Julia Margaret Dozeman, Danielle Denise Greer, Kevin Patrick Reider, Jacob Nicholas Stanek


This poster reflects research conducted as part of a course project designed to give students experience in the research process.



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This research is aimed to discover how different running environments affect running performance and perceived exertion rates. The purpose of this research is to evaluate in what running environment college-aged individuals perform best, based off of time. Research will be conducted at the University of Dayton RecPlex and an outdoor trail near campus. The participants of this study is non-athlete male and female subjects, aged 18-23 years old. While each participant is completing the three one-mile runs, rating of perceived exertion (RPE), heart rate, and time will be recorded. Specifically, the Borg RPE Scale will be utilized to attain subjects’ RPE, and an Apple Watch will be utilized to attain subjects’ heart rate prior to and immediately after each run. Achieving a certain percentage of an individual's age predicted maximum heart rate is a valid indicator of work exertion. While data collection is not yet fully complete, we are anticipating that, on average, participants will report the lowest RPEs during the outdoor trail run and the highest RPEs while on the treadmill. Although we are expecting to see similar trends in RPEs, we are anticipating that the females, on average, will display longer times recorded for each timed run than the average male times. The environment with the shortest average time, however, is expected to correlate to the environment with the highest RPE rating and highest heart rate. College students will benefit from this research. With busy schedules, college students should know what running environment supports better performance.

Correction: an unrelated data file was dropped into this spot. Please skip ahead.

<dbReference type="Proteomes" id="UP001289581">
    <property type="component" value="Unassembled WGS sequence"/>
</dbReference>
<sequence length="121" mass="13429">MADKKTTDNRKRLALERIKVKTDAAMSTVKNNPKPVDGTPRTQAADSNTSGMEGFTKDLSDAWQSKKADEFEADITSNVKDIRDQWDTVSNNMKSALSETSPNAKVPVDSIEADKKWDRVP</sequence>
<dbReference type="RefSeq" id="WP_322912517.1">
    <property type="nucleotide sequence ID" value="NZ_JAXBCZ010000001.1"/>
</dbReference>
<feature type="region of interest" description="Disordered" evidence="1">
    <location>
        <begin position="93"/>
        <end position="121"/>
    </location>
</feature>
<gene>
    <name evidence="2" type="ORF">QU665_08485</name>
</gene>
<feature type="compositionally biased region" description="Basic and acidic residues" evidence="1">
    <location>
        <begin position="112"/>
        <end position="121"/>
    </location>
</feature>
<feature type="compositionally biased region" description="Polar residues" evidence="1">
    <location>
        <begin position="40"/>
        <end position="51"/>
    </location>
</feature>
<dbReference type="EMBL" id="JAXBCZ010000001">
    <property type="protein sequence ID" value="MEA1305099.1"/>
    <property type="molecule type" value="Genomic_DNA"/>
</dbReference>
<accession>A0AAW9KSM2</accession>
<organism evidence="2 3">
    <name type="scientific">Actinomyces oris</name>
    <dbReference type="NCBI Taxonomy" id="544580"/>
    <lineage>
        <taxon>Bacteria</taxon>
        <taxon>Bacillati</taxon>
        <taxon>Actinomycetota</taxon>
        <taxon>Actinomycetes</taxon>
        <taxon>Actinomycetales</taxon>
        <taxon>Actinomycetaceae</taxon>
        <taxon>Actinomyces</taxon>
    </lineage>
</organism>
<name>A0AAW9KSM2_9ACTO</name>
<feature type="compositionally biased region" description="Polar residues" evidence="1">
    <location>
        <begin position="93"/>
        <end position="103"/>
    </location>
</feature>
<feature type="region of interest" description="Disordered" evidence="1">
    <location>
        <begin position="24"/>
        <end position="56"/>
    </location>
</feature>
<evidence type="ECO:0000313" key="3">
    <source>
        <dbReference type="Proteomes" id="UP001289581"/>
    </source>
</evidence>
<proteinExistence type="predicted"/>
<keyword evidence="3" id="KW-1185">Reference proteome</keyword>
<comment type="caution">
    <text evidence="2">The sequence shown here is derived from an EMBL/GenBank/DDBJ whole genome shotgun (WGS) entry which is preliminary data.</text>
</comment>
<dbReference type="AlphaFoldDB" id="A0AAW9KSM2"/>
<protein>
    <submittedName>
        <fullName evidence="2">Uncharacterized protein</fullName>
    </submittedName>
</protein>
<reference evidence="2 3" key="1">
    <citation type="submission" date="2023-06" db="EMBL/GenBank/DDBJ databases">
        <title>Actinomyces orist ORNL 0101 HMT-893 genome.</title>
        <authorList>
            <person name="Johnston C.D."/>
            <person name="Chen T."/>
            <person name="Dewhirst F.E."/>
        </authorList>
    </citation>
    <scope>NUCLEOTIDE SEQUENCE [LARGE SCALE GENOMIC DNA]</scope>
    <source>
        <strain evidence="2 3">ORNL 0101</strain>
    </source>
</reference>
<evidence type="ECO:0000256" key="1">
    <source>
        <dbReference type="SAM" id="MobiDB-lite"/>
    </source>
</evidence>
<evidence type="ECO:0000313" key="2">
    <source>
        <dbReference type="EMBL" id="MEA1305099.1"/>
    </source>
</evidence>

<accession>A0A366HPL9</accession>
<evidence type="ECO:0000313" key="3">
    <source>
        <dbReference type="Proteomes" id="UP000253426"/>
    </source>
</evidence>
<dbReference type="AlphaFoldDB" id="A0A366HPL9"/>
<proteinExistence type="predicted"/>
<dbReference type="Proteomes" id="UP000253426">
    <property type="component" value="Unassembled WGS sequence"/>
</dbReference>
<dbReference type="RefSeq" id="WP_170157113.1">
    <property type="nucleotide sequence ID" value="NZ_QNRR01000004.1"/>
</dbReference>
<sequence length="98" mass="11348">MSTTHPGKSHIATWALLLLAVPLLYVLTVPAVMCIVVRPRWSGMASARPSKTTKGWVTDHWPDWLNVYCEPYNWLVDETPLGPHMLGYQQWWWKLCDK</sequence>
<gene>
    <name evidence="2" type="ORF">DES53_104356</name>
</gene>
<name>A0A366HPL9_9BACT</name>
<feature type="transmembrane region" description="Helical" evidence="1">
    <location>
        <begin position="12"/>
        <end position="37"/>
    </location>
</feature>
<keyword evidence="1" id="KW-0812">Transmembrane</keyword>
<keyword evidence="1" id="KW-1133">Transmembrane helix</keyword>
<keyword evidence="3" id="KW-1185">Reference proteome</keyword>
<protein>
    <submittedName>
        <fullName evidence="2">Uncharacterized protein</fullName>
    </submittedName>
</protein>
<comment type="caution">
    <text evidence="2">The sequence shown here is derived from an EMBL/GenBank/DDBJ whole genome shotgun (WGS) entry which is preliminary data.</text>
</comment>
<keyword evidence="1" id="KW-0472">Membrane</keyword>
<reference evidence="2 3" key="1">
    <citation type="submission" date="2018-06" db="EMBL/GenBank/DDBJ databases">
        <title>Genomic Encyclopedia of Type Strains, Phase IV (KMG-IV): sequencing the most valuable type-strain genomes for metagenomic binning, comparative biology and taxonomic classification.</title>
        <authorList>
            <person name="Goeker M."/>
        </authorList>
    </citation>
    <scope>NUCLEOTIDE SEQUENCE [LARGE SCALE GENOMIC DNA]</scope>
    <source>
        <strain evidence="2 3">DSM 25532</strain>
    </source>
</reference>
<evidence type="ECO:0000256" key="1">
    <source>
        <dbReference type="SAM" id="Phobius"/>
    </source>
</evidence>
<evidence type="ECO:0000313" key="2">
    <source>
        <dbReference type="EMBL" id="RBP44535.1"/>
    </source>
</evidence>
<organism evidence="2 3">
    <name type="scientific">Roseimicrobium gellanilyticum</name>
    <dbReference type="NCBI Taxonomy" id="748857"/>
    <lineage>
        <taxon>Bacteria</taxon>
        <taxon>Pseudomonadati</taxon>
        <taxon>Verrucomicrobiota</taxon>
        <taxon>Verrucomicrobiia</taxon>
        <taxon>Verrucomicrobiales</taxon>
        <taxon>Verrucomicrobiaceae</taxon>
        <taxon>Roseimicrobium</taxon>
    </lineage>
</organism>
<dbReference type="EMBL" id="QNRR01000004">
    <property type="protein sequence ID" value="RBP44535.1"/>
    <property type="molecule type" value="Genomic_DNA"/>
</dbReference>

Publication Date


Project Designation

Course Project

Primary Advisor

Haozhou Pu

Primary Advisor's Department

Health and Sport Science


Stander Symposium project

The Effect of Environment on Running Performance and Rating of Perceived Exertion (RPE)